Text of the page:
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The greatest cover-up in the blinds industry

Geoffrey Shalet says that ‘Naked blinds’ will become a thing of the past

The headline is not far from reality. If you have not joined in the revolution, then you are missing out – big time. Profit increase is now well within reach of all blinds traders in the form of fascias, or, if you are as old as me, they are called pelmets

I’m not in the business of promoting any manufacturer, but I cannot resist giving credit to Eclipse’s Senses fascia system; it has added more than 33% to my turnover, whilst adding very little to my time and effort in sales. How can you not show any customer deciding on one of the suitable blinds, the selection of fascias and end caps? They are easy to display in an inexpensive case with a couple of layers of foam, and some very neat labels to indicate colours of the fascias and the end caps. (A purpose-built case from Eclipse would be even better.)

A clever feature is that the end caps can be adjusted so that the fascia fills the recess exactly. No cutting, no gaps; a perfect fit in no time.

I’m not too happy about removing recess face fitted Senses fascias using a flat screwdriver, as recommended by Eclipse; I do fear that a cracked bracket will result. A small slice of a uPVC vertical louvre will do the job without the risk. Senses blinds can be fitted inside or outside the recess, and I have fitted many fascias to existing blind installations. Madam will be delighted with the look. Sir will be very happy at not having to replace the entire blind. And I have made an extra sale. Win win win. And as a bonus, it helps to reduce the light entering the room when a blackout blind is specified. Of course, you need to point out that the bottom bar end caps will not be present.

I did have a problem with Senses which you should keep in mind. When ordering I gave the cloth width so that it fell neatly between the tiles covering just the bottom 200mm of the recess of a kitchen window. The blind was made with the correct width cloth but no one realised that bottom rail end caps protrude. It of course resulted in a return to manufacturer and a subsequent return visit to the customer; an expense we all hate. I must point out though, this was the fault of the company manufacturing the blind and not Eclipse’s. If you have come across any other potential problem, please email me for the benefit of all our readers.

Sense needs a flexible fascia join for bay windows, and we need the bottom rail end caps to be fitted flush with the cloth or protrude only a couple of mm. We could also use a neat ‘return’. This would finish off a fascia fitted outside the window and be particularly good for the ends of a bay window that face the room. Mr Robert Ward, can you make these requests happen?

The same time-saving procedure can be used with wood venetians. Ask for ‘returns’, cut the plastic corners down leaving a straight edge, and add them to the ends of the fascia. They can extend the fascia to a perfect fit by simply sliding them in and out to fill the recess. The photo shows one which achieves a very useful 0-10mm adjustment. It will not be long before the sun rises earlier and earlier, to open and enliven the day. And of course it’s when requests for blackout blinds peak. Will a manufacturer please put his mind to offering the trade a spring controlled roller blind that – sits in a cassette on the sill, pulls upwards within side channels, and stops anywhere. The side channels, the roller cassette and the brackets should be white uPVC, and the bottom (now top) bar of the blind needs to have a simple twist action to hold it in position, similar to that of the bottom bar of an Intu roller blind. The cassette at the bottom, the top bar with a white brush along its top and the side channels will surely make it true blackout. And, it will also satisfy another requirement, the level of privacy will be adjustable, as the blind can be pulled up just enough to obscure the people in the room, and then pulled all the way up for the night. I’m sure you have been asked for this several times.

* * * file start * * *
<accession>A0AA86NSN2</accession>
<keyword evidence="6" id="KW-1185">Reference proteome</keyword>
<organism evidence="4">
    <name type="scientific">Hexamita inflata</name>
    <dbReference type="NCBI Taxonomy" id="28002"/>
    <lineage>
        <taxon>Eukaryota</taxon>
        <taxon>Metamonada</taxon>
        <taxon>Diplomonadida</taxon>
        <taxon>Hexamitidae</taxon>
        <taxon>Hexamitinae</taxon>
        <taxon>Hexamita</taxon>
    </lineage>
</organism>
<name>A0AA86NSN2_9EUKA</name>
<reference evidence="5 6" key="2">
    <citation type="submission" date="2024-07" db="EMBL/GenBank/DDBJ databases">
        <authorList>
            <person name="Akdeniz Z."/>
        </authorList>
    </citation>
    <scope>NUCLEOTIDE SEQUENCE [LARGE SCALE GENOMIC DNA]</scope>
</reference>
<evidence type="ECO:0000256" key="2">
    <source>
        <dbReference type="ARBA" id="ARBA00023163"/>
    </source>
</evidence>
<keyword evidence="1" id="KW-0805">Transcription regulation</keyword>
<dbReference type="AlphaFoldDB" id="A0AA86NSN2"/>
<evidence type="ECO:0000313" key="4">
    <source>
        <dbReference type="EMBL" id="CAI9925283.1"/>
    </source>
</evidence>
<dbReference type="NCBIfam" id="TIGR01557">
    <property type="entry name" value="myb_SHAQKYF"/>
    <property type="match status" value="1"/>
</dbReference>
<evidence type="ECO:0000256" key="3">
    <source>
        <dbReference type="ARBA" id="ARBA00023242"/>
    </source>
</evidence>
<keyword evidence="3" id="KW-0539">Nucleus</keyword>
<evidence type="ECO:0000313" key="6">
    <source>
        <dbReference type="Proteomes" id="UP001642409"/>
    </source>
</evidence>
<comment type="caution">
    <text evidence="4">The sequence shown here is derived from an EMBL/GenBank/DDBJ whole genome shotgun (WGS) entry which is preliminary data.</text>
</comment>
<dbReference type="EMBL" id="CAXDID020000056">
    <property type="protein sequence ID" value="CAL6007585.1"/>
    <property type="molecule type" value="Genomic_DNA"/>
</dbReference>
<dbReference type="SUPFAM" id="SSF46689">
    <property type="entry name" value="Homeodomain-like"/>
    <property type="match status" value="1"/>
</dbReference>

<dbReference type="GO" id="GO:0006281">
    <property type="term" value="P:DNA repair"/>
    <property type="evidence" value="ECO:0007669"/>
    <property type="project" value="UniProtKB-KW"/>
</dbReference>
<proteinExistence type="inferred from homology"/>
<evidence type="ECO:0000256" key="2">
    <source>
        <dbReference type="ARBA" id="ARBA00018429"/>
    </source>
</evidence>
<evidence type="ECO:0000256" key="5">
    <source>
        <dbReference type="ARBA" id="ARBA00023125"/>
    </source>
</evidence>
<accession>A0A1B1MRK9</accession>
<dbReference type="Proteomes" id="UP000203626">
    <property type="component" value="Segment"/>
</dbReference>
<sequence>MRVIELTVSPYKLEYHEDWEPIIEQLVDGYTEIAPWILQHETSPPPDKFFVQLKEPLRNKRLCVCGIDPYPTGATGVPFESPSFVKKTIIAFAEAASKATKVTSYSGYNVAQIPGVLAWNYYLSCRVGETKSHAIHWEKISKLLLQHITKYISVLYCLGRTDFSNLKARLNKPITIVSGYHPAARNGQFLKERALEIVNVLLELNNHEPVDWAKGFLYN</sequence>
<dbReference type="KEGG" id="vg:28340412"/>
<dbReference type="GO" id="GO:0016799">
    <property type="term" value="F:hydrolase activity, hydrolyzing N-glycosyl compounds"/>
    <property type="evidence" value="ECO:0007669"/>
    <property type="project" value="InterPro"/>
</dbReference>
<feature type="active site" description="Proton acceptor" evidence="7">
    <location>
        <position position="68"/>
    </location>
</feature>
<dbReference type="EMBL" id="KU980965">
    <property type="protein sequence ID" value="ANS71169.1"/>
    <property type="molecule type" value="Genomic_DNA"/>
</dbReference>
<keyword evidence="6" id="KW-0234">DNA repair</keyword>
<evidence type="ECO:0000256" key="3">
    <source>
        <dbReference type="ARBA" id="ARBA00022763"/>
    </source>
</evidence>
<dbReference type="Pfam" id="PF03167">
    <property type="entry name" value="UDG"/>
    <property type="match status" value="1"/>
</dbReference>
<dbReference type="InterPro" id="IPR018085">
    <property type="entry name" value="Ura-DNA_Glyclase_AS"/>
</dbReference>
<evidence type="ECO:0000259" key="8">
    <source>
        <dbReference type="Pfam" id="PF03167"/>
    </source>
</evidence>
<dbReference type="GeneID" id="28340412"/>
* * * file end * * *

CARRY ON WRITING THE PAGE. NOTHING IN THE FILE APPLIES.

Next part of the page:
Having requested a solution to the blackout problem, I am reminded of a customer who told me that she insisted on raising her children without them needing almost total darkness. “They must get used to early morning daylight, it happens”, she said. “They’ll grow up thanking me.”

A customer asked me for Roman blinds to be fitted above the windows and to rest on the sills. A further requirement was that when open, the blinds must not cover the top of the window by more than about 40mm – her dark rooms need maximum daylight.

Sounds easy enough, until you try to calculate the drop needed. We know the drop of the window recess, but how much do we add to allow us to fit the blind above the window with a 40mm overhang? That needs to be the drop of the gathered up blind less 40mm. To establish the drop when the blind is gathered up we need to know the drop of the blind’s top panel, and the number of subsequent panels, and the drop taken up by each folded panel. And that final calculation needs to be made for each window.

If only there was an app to work it out on site, then we would know if there was room above the window to achieve what the customer wants. After writing the short computer programme required, my wife reminded me that I only needed to Google ‘roman blind calculator’ to find that someone has provided exactly what we need – infuriating.



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